NEW ORLEANS (CNN) — Tropical Storm Isaac is close to becoming a hurricane and is expected to make landfall as a Category 1 storm Tuesday night, the National Hurricane Center said.
It is forecast to hit near the southwest pass of the Mississippi River and move slowly across the region, pounding a large swath of the Gulf Coast with heavy rain and gashing winds.
Isaac is "on the verge of becoming a hurricane," the center said on Twitter.
"Significant storm surge can be expected," the center said in an 8 a.m. ET advisory.
And because the storm is moving slowly, Isaac will have plenty of time to wreak havoc. It could bring rainfall of up to 14 inches, the hurricane center said.
Already, tropical storm-force winds were beginning to batter the coast, with gusts spreading inland, the hurricane center said.
The National Weather service cautioned residents of the region not to focus on the exact forecast track and to prepare: "Now is the time to rush to completion preparations for the protection of life and property. Evacuate if directed to do so by local officials or if your home is vulnerable to high winds or flooding."
Isaac's center was about 187 miles (301 kilometers) southeast of New Orleans, and about 185 miles south of Gulfport, Mississippi. It was moving northwest at 7 miles per hour.
Maximum sustained winds were at 70 mph. A storm reaches hurricane status when those winds are at 74 mph.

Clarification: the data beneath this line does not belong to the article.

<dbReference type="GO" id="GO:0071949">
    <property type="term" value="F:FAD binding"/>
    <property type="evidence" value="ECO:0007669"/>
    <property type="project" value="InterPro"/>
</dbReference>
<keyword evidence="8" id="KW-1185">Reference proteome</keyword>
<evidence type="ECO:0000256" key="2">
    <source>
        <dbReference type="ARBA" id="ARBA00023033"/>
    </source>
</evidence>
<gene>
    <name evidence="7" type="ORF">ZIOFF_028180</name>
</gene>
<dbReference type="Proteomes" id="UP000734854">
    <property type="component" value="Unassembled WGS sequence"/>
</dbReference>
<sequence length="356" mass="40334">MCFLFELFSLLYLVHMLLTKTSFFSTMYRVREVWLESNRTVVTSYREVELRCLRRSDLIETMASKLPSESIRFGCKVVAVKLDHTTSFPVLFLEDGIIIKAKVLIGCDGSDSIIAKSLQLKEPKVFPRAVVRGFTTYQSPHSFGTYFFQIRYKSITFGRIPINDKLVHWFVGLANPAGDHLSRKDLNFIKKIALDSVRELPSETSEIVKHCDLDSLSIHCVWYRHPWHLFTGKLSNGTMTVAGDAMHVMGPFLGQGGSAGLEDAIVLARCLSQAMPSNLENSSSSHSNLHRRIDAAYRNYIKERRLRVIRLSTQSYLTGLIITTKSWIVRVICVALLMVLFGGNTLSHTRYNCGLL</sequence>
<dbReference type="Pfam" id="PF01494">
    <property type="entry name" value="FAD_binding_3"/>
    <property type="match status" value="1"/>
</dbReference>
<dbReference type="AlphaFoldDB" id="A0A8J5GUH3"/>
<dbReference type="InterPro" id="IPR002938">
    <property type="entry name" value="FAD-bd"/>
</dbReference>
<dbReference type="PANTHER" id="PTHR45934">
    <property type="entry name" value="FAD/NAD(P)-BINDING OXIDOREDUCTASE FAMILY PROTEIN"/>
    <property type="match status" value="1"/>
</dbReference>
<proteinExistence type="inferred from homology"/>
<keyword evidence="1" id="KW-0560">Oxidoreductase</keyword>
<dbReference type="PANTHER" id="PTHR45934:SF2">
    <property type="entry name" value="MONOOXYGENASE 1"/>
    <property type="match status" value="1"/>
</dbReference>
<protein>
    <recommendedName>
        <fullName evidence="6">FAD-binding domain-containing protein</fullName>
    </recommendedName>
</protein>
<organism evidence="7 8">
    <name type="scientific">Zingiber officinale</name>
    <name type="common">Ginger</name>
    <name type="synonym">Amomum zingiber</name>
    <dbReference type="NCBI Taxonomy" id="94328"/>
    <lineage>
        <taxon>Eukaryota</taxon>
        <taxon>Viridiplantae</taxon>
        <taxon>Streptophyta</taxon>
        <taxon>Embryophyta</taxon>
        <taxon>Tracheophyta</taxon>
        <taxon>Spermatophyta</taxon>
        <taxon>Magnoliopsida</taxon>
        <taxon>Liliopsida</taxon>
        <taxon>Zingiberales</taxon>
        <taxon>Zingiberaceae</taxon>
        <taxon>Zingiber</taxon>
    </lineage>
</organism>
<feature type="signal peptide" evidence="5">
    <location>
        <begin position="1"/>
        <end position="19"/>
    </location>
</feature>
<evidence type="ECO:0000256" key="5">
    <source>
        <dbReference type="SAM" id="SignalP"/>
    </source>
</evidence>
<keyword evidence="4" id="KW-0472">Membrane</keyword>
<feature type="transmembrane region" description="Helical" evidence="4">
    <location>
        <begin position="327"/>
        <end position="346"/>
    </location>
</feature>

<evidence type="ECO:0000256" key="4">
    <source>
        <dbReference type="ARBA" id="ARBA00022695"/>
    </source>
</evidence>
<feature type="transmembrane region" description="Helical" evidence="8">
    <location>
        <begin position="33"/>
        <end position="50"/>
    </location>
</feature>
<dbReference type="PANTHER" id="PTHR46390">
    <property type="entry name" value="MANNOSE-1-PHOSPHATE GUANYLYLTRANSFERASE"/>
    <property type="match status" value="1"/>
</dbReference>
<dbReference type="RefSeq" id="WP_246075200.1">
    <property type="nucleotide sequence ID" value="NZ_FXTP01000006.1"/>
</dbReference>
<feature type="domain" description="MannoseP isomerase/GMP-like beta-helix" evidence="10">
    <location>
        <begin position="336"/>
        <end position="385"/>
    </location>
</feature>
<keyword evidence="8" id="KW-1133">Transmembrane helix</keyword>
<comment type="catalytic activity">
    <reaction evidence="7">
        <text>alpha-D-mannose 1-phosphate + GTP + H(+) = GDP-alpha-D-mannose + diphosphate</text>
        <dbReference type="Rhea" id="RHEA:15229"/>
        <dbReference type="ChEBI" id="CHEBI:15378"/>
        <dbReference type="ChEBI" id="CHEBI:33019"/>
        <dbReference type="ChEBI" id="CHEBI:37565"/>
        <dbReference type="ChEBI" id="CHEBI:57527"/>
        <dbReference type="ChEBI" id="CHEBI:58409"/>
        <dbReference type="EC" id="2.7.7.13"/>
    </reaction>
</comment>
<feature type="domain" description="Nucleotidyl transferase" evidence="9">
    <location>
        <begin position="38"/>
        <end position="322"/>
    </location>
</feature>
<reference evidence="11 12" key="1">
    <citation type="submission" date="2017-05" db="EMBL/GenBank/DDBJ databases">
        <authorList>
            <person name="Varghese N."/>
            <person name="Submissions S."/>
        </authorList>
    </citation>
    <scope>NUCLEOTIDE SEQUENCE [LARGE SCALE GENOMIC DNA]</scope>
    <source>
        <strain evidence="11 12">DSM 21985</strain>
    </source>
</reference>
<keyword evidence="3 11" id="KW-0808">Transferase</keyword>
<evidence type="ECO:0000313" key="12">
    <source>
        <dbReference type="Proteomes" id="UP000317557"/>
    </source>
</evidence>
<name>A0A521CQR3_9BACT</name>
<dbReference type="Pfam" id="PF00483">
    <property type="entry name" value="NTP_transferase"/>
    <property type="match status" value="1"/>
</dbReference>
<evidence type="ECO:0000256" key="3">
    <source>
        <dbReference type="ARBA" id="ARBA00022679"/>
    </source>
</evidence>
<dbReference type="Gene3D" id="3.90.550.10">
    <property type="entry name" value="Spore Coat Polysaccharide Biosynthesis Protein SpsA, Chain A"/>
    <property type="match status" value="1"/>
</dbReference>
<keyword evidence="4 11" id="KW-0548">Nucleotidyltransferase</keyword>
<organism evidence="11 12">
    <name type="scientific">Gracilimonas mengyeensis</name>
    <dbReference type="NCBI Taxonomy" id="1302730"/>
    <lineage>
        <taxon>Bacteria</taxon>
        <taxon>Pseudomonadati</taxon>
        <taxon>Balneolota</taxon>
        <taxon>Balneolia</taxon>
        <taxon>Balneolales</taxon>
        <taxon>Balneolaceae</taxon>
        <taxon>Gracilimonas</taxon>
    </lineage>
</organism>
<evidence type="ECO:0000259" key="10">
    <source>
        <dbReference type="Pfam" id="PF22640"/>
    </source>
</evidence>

The hurricane center called on people at ports, docks and marinas to "urgently complete" emergency preparations. For people who live on boats, it was time to "make final preparations for securing your craft before leaving it."
"We have a plan in place to secure the city, and we have a plan to respond quickly in the event of emergencies," New Orleans Mayor Mitch Landrieu said. "We're confident that the work we've done in the last few years makes us fully capable of handling this type of storm."
By Tuesday morning, it was too late to evacuate New Orleans, Landrieu said.
Several New Orleans residents told CNN they planned to wait out the storm and were not concerned that the nightmare of Hurricane Katrina in 2005 would be repeated. Isaac is not predicted to bring such dire conditions, and law and order have improved vastly, they said.
If Isaac waits until after midnight, it will hit on Katrina's seventh anniversary.
Jackie Grosch had to rebuild her home in Louisiana after Hurricane Katrina, but the St. Bernard Parish resident said she was going to wait Isaac out.
"Well, it gets old after a while -- packing up, taking the journey to wherever we're going to go. We thought about it and decided to stay," she said.
Nonetheless, her family is prepared with a generator, weather radio and life jackets -- "just in case."
A levee system fortified after Katrina will keep her home safe, she said.
"I don't know if it's going to be a true test, because they're saying it's not going to be that bad. But you never know what bad is. We didn't think Katrina was going to be bad, either."
Katrina made landfall as a Category 3 hurricane with 125-mph winds
Most of Katrina's nearly 1,800 deaths occurred when the protective levees around New Orleans failed, flooding the city. But Landrieu said the levees have had $10 billion in improvements since 2005, and the city's pump stations have backup generators ready in case of electrical outages.
One of those stations is the biggest in the world, and some can move as much as 150,000 gallons per second.